Caroline Cox, a member of the British House of Lords and a staunch human rights advocate, visited Artsakh on Friday to get a first hand account of the destruction and havoc caused by Azerbaijan during the 45-day war. She is the first foreign official to visit Artsakh since the signing of an agreement on Monday that ended the war, but saw the surrender of territory to Azerbaijan, including Shushi.
Baroness Cox, who has been an outspoken advocate for Artsakh since 1990 and who witnessed the carnage caused by Azerbaijan during the Maragha Massacres, had also established a namesake rehabilitation center in Stepanakert for injured soldiers and people with disabilities.
Cox said that for many years she has been advocating for the rights of the people of Artsakh in international arenas, and during the war she had called on international organizations to ensure the protection of the rights of the people of Artsakh with practical steps.
She reiterated her support for the just struggle of the people of Artsakh—for their rights and freedoms—adding that “the international community is obliged to pay duly attention to the existing needs and problems.”
Artsakh’s Human Rights Defender Artak Beglaryan hosted Baroness Cox, who was accompanied by Armenia’s Human Rights Defender Arman Tatoyan.
Beglaryan briefed Cox on the war crimes committed by Azerbaijani forces during the war from September 27 to November 9 and presented the results of the fact finding missions conducted during the Azerbaijani aggression.
Beglaryan said that during the course of the war his office published two interim reports on Azeri atrocities, three reports on the Azeri’s inhumane treatment of Armenian POWs and bodies of killed servicemen, one report on the Azeri shelling of the Shushi Cathedral, one report on the violation of children’s rights and one joint report with Tatoyan on the Azeri’s use of incendiary munitions containing chemical elements.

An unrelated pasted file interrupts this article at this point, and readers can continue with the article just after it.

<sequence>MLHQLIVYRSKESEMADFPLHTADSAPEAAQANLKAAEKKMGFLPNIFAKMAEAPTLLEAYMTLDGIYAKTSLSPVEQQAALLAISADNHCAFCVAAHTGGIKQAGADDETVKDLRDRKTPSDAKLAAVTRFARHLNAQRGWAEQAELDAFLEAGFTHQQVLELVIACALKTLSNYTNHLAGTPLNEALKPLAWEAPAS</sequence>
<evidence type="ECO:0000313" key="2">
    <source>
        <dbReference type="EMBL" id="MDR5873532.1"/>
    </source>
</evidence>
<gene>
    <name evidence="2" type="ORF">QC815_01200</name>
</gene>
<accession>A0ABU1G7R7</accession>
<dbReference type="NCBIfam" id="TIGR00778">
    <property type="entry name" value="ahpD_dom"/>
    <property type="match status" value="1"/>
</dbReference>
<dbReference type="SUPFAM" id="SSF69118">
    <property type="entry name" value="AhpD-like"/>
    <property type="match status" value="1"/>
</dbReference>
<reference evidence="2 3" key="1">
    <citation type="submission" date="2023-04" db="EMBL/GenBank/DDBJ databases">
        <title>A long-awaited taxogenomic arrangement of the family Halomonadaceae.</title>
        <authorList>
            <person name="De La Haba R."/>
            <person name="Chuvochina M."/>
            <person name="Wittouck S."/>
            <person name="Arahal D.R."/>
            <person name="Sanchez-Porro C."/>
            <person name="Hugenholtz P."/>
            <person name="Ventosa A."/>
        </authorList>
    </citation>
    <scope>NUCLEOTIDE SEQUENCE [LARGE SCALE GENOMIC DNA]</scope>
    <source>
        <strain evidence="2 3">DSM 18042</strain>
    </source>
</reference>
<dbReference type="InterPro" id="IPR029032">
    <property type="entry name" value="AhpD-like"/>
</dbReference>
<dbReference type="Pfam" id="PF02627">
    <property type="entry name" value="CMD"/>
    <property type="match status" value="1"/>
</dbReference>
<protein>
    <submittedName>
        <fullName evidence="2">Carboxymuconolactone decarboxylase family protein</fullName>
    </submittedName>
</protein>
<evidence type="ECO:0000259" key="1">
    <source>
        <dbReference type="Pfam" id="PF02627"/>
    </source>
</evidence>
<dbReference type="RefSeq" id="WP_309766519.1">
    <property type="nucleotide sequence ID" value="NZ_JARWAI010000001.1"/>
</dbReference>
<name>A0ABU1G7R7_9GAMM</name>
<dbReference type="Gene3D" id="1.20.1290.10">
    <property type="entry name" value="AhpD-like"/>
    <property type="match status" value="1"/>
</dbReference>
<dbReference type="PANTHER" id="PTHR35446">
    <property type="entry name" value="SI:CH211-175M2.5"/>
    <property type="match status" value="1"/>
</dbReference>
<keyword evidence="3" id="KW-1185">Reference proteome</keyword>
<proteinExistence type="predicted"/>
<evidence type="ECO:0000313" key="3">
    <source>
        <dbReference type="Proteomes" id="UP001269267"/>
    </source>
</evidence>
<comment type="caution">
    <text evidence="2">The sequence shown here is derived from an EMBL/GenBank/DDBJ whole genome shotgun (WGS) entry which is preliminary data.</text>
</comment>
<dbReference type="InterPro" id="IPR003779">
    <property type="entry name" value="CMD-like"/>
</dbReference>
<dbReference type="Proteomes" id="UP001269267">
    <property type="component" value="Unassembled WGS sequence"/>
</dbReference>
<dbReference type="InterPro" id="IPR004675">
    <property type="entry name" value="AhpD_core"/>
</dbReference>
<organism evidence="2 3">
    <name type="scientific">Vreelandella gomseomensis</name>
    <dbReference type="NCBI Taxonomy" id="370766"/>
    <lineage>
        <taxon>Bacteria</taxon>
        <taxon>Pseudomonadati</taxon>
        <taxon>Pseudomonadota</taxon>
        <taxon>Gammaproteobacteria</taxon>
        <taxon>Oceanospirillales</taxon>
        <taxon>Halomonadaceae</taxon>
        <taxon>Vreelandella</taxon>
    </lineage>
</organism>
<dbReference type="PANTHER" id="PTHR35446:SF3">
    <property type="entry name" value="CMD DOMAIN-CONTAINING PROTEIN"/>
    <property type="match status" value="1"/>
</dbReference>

The recorded facts were more than sufficient for international human rights organizations and generally the international community to take action to properly condemn and prevent the Azeri crimes, said Beglaryan.
Answering the questions of the delegation, Beglaryan touched upon the humanitarian disaster in Artsakh and outlined the imperative for international assistance by human rights organization, which he said are important for overcoming the crisis.
After the meeting the delegation visited several civilian buildings that were destroyed during the Azerbaijani bombardments of residential areas.
On Saturday, Cox met with Artsakh President Arayik Harutyunyan, who thanked the Baroness for the support she has shown to the people of Artsakh for decades and during these current challenging times.
While in Yerevan, Cox visited the Dzidzerbagapert Armenian Genocide Memorial and paid tribute to the victims of that tragedy. According to the Armenian Genocide Museum and Institute, the Baroness also toured the Memory Alley and watered the fir she planted there.
She also held a meeting with President Armen Sarkissian, who briefed her on the Azerbaijan’s aggression against Armenians in Artsakh and Armenia.